High Adventure columnist James Maliszewski, in a Grognardia blog entry praising Masks, said, “Larry’s name is associated with some of the best adventures ever produced for many game lines. He’s one of those rare designers who both understands what makes a good RPG adventure and how to plant the seeds for creating memorable stories with those adventures. Lots of designers err too much on one side of the equation or the other; it’s a testament to Larry’s skills that he got it right so often.”

(Image by Larry DiTillio)

Larry DiTillio with his wife, Marjorie Goldman, at the 2009 WGA Awards ceremony in February 2009, where DiTillio received the Morgan Cox Award

Larry DiTillio with his wife, Marjorie Goldman, at the 2009 WGA Awards ceremony in February 2009, where DiTillio received the Morgan Cox Award

For all this, DiTillio’s Wikipedia entry barely mentions his gaming work. Even while Masks was redefining the roleplaying field’s sense of the possible, he had already moved on to writing TV scripts full-time.

“It was game work that started my animation career, via Michael Halperin, who did the show bible for the original He-Man and The Masters of the Universe. Michael was a friend of mine at the Writer’s Guild, and his sons played D&D. One day he was browsing their Dragon magazine and saw my name on a scenario.” [“CHAGMAT,” Dragon #63, July 1982.] He called me up and said ‘Larry, I didn’t know you wrote sword-and-sorcery.’ He said to call Arthur Nadel at Filmation and pitch him some stories. That led to a staff job and an entirely new career in writing. No Dragon magazine, no job at Filmation. And a good lesson – you want to be a writer, get published anywhere you can!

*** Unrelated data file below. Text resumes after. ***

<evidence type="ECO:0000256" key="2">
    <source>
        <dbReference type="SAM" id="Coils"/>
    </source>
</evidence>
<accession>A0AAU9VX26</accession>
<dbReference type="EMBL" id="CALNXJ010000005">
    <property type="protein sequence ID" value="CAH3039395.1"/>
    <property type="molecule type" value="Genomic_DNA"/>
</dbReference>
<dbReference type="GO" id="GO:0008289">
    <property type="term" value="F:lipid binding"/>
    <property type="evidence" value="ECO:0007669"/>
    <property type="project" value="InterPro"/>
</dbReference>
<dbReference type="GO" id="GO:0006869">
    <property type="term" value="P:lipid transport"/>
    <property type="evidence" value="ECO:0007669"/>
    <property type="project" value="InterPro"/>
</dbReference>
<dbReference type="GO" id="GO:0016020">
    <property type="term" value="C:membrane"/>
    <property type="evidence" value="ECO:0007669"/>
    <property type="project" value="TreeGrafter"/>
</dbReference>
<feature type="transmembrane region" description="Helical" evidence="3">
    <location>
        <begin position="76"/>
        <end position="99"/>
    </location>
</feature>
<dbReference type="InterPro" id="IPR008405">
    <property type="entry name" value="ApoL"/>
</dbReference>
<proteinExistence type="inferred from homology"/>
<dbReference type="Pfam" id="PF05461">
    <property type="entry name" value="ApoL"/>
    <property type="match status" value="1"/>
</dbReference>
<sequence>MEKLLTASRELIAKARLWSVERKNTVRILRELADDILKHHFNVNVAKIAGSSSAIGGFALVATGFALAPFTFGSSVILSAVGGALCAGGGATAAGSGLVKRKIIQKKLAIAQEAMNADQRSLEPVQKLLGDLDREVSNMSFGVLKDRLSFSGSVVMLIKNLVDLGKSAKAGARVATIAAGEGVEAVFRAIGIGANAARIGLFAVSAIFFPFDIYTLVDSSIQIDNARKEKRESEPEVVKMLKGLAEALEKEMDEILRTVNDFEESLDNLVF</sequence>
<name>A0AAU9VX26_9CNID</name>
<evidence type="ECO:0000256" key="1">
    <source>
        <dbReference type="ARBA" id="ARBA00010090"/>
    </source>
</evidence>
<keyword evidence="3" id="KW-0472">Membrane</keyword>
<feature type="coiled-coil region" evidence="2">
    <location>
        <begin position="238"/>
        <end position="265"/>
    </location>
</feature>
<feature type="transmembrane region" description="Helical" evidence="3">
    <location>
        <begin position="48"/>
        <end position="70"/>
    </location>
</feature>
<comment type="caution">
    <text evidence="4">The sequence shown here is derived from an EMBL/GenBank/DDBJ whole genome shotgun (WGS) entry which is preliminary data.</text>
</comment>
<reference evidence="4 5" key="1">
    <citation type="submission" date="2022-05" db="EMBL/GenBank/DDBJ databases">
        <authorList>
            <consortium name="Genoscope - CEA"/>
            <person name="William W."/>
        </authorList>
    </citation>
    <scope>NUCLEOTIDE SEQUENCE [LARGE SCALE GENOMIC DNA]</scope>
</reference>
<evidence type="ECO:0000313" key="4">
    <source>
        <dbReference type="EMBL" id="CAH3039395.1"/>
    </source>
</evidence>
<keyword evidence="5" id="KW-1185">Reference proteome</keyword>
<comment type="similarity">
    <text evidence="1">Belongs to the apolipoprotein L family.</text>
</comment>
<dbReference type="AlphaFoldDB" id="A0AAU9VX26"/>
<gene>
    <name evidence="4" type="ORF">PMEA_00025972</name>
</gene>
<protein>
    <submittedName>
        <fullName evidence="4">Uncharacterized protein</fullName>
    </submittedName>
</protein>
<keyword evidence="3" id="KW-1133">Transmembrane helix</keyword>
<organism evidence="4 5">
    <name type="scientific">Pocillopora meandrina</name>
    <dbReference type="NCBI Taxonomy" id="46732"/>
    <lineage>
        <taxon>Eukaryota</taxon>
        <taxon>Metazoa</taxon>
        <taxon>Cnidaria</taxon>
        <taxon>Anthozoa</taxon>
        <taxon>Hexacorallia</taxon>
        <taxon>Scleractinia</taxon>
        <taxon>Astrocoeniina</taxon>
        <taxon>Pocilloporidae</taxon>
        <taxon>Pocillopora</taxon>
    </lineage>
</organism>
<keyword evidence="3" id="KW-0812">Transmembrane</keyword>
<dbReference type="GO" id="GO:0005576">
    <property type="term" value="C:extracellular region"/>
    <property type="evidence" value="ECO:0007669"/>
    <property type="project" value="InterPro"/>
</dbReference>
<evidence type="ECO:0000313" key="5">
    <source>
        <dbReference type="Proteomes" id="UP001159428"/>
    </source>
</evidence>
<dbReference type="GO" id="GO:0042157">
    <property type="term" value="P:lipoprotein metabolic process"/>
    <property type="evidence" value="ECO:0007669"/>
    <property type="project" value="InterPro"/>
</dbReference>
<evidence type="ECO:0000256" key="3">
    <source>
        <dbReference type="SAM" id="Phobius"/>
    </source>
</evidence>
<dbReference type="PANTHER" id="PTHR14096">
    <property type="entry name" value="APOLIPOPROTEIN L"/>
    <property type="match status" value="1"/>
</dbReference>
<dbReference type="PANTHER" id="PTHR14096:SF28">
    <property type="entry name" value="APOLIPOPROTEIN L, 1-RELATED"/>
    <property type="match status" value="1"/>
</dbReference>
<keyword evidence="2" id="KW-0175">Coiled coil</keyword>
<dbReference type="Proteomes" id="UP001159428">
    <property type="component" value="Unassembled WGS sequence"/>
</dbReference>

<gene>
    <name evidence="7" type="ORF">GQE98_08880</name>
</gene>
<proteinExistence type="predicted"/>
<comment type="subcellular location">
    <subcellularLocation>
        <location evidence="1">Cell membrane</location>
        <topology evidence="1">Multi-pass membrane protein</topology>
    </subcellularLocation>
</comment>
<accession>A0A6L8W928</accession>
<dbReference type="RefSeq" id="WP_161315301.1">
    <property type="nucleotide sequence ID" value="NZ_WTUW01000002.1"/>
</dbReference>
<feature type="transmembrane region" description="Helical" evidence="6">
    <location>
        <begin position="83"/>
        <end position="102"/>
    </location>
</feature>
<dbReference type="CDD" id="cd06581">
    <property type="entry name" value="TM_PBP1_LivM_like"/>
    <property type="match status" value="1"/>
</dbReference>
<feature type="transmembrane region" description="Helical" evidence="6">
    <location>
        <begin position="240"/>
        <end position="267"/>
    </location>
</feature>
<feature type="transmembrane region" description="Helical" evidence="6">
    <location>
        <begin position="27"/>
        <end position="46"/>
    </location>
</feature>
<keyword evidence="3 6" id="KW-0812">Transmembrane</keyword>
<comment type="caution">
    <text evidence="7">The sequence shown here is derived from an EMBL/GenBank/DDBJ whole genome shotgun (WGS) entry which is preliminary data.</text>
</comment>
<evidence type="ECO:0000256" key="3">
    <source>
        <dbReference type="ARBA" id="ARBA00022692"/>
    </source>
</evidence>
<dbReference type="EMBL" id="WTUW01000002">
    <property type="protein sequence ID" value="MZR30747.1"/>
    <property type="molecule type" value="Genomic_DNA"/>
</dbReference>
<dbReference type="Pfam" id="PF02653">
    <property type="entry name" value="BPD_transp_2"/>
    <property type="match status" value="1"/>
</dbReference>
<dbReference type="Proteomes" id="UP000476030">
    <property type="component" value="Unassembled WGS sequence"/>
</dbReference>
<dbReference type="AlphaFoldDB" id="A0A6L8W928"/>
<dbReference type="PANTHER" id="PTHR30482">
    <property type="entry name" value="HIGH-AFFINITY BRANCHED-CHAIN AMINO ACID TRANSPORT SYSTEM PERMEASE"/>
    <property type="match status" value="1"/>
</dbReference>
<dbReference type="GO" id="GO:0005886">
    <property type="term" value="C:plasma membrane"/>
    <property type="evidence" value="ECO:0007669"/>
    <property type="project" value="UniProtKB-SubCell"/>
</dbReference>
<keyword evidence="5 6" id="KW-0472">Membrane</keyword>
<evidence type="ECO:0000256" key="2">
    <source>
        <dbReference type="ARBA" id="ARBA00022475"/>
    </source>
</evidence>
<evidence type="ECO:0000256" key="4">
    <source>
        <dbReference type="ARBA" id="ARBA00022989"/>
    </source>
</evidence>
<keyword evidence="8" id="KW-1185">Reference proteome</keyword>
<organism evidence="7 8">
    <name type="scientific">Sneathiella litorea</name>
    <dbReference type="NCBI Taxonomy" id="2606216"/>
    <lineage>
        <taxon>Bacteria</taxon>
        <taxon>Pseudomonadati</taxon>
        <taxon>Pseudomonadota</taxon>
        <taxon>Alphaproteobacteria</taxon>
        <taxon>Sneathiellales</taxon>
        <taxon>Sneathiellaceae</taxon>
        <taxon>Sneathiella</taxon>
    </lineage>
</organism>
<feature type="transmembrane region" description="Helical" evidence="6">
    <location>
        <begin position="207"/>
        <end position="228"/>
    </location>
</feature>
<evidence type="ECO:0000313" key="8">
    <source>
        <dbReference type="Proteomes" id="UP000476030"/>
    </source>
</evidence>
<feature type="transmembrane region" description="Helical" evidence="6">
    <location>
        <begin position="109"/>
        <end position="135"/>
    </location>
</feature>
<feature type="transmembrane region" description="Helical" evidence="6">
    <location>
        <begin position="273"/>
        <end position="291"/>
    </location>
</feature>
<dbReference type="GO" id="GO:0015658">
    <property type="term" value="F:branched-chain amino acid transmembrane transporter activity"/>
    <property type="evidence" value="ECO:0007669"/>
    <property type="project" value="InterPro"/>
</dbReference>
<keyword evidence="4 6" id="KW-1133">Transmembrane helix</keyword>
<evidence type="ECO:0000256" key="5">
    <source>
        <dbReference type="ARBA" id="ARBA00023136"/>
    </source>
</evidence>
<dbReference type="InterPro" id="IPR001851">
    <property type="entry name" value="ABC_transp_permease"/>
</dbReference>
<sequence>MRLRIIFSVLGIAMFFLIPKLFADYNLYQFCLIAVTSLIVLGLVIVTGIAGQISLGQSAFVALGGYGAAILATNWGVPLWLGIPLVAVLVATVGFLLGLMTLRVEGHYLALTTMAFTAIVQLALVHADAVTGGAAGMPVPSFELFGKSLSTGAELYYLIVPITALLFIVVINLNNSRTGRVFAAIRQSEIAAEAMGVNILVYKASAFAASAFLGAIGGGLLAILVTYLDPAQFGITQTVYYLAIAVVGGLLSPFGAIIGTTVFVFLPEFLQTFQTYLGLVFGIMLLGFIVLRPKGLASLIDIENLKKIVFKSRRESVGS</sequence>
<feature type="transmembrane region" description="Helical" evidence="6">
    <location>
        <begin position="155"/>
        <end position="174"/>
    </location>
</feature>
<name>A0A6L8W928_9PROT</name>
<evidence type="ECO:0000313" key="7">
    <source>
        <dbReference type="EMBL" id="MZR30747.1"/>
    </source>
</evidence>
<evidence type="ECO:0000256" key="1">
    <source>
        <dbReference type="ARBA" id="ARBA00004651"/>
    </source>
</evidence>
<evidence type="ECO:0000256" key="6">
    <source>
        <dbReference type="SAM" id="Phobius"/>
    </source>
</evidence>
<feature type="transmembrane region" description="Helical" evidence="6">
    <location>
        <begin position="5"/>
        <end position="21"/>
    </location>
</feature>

“I worked [at Filmation] a few years on He-Man, She-Ra, Fat Albert and the Cosby Kids, and did treatments for new cartoon series. The most exciting was Dragonriders of Pern, the Anne McCaffrey series, and I had many pleasant chats with her. We never did sell it, but she did use some of what I had created in her next Dragonriders novel and was nice enough to credit me for it.”

DiTillio went on to write over 150 animation scripts. After writing 16 episodes of He-Man and the Masters of the Universe, he created the spinoff series She-Ra: Princess of Power. Later he served as story editor for the first two seasons of J. Michael Straczynski’s epic science fiction series Babylon 5, then (with Bob Forward) for Beast Wars: Transformers. He had a long stint co-hosting the Los Angeles science-fiction radio interview program Hour 25, wrote many Scripts columns for Writer’s Digest and was active in the Writers Guild of America West organization. In February 2009 the WGA West awarded DiTillio its Morgan Cox Award for his long work improving working conditions for his fellow writers.

DiTillio still writes games for his own use, and would willingly return to the RPG field. “I’m a professional writer, who will listen to any offer of paid work. I did create my own system and world, Cerilon, and I’d love to get that published. Nudge nudge, wink wink.”